To my brothers and sisters who were there i made this for you and your family. When you have the lack of ability to explain all that happened in those two weeks, show them this. Stand tall and wear the last two weeks on your chest. I havent found a way to explain it with anywords i know. These clips are not from one or two days, they are from two straight weeks of worsening conditions. This is barely even a glimpse. Many of us have felt a purpose greater than ourselves written in history for ever, the need to protect defend and fight for what we believe is right. Living in the shadows of the legends and giants who wore this uniform before us. To our knowledge ending a dark era for the United States military. Not knowing or caring about the circumstances. Only caring about what needs to be done and how we need to do it, putting ourselves last.
Many of us joined because we liked fighting and were good with adversity and conflict. Two weeks in Kabul at HKIA put all of that to the test. I cant say enough how proud i am of the Marines i serve with. Most of us old enough to have witnessed the day this war started, and many of us currently serving as teenagers. Odds were stacked against us, circumstances undeniably out of our control but we never let it deter our tenacious approach towards our mission at hand.
Adversity and challenges happened 24/7 many at the same time, and almost all had no predesignated plan. We did our absolute best and remained stoic through the sleepless nights and round the clock work with minimal food and water. Staying up for two or more days straight at a time grinding but remaining intensely vigilant. I serve with someones father/son/brother/sister/daughter/mother and i never take that lightly. I take it as a responsibility to never let those people down.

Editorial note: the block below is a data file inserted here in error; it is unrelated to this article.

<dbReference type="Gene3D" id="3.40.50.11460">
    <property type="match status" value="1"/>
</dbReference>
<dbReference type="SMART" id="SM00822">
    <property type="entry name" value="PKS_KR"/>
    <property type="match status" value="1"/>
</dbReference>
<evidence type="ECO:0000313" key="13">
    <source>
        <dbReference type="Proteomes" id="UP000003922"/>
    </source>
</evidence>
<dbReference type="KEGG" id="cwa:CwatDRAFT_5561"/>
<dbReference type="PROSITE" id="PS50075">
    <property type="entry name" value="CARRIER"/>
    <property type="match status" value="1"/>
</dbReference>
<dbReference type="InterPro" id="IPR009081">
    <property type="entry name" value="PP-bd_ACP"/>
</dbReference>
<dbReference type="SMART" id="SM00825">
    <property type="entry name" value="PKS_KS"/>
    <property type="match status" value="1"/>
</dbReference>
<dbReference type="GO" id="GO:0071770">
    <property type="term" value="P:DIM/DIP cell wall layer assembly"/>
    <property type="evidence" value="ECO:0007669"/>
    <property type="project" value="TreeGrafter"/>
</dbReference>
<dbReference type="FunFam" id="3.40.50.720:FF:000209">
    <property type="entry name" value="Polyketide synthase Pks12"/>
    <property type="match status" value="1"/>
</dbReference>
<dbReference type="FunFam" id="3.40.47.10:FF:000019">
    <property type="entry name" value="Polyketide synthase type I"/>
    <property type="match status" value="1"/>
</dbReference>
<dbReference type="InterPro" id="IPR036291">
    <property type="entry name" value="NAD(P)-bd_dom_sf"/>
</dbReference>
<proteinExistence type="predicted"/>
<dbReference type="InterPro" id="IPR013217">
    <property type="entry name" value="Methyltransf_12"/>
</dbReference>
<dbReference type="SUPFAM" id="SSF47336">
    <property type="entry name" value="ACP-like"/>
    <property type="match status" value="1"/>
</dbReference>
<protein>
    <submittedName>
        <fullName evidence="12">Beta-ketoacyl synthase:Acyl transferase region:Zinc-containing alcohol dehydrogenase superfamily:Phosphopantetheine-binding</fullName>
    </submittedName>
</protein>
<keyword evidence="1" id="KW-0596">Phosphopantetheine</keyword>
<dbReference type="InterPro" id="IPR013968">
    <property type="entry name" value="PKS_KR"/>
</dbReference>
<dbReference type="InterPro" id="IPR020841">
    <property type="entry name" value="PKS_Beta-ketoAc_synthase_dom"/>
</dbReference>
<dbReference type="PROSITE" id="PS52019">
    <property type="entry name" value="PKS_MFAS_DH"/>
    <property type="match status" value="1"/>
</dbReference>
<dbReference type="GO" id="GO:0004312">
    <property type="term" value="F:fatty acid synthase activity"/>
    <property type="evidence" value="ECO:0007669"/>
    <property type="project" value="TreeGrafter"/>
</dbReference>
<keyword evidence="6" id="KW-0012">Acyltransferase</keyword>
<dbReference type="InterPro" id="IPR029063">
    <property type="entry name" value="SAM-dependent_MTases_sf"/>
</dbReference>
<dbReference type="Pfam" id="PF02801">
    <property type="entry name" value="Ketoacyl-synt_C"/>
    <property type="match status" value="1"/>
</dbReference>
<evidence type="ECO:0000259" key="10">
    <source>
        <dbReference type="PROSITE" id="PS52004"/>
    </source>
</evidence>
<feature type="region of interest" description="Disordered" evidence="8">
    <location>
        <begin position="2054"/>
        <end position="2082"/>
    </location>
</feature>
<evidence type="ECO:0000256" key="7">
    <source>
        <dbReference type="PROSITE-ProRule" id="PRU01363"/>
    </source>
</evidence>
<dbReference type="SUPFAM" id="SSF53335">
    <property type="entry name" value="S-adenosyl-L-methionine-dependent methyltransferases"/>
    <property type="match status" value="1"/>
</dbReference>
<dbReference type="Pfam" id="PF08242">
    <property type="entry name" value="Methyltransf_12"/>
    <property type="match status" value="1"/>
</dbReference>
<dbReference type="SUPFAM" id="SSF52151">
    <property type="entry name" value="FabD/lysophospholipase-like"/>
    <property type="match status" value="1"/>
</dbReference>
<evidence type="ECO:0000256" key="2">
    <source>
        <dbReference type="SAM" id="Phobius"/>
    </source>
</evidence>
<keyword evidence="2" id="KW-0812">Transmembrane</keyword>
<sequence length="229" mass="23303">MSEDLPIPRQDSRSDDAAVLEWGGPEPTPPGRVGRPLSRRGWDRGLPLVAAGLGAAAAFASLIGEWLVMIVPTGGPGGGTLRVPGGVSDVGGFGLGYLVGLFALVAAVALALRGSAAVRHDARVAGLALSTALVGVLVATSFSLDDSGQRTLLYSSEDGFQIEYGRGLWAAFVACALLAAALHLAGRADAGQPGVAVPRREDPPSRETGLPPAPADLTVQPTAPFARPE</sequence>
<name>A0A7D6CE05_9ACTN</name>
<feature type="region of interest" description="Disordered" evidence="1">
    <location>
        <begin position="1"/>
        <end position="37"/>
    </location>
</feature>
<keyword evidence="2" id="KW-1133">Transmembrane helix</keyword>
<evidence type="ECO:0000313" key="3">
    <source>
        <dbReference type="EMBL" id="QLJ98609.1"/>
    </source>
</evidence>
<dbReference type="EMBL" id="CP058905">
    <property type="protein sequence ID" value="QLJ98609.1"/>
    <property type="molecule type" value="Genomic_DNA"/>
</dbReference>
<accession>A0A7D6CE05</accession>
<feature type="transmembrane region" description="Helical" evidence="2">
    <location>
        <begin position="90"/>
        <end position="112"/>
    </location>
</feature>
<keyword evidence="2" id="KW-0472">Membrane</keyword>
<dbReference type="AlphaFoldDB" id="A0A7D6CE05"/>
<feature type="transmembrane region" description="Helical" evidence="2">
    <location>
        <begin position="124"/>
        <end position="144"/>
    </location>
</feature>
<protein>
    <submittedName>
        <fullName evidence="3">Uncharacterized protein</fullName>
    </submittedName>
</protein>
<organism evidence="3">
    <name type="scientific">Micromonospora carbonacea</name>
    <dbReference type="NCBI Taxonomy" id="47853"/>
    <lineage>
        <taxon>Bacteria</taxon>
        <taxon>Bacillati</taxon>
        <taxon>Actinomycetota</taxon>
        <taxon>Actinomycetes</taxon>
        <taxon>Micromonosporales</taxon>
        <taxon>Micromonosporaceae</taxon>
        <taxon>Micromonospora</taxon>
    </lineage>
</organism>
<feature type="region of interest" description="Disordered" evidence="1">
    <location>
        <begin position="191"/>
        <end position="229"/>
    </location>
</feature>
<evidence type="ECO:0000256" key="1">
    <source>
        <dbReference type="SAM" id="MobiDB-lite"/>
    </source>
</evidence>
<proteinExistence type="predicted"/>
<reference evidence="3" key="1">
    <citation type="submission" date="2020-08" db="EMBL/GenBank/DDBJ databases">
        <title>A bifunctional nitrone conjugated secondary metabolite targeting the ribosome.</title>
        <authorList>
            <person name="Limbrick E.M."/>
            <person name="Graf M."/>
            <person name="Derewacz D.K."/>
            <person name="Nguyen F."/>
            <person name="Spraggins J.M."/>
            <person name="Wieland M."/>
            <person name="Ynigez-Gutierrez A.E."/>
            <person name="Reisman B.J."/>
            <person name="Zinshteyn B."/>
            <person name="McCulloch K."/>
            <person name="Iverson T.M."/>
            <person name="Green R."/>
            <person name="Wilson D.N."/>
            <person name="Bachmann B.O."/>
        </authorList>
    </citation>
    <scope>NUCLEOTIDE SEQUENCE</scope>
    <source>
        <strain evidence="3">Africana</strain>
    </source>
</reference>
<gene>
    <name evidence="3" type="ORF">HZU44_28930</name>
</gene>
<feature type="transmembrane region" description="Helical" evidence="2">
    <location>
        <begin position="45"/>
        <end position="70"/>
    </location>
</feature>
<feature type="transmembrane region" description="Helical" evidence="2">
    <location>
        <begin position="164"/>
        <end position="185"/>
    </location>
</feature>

I dont have answers for a lot of stuff we had to see and deal with and i dont expect any. But i truly hope this sheds light. I assure you no matter how awful it may seem every single one of us wanted to be there, doing what we were doing, serving our nation that we love and owe. Never take for granted your freedom liberty and pursuit of happiness. To the Marines, sailors and soldiers injured and killed, you will live on as a legacy for decades to come. Never forgotten.
I tried to keep it as PG as possible with out jipping anyone of the experience. The familys and loved ones of the service members effected need our help, i searched for as many of their gofundme’s and charities as i can find they are posted at the end. I can always get you a link if you ask and if you have anymore details about them please feel free to let me know. #Kabul #1831b #RBNG #Afghanistan
As we at The War Zone have said before, very personal stories of heroism and just how things really were on the ground in Kabul over the past two weeks, and imagery to go with them, are only likely to keep coming out now. It has already been clear that the last two weeks of the U.S. military's nearly two-decades-long presence in Afghanistan were extremely intense all around, but this video really shows what our servicemen and women went through as America vacated its longest war.
Contact the author: Tyler@thedrive.com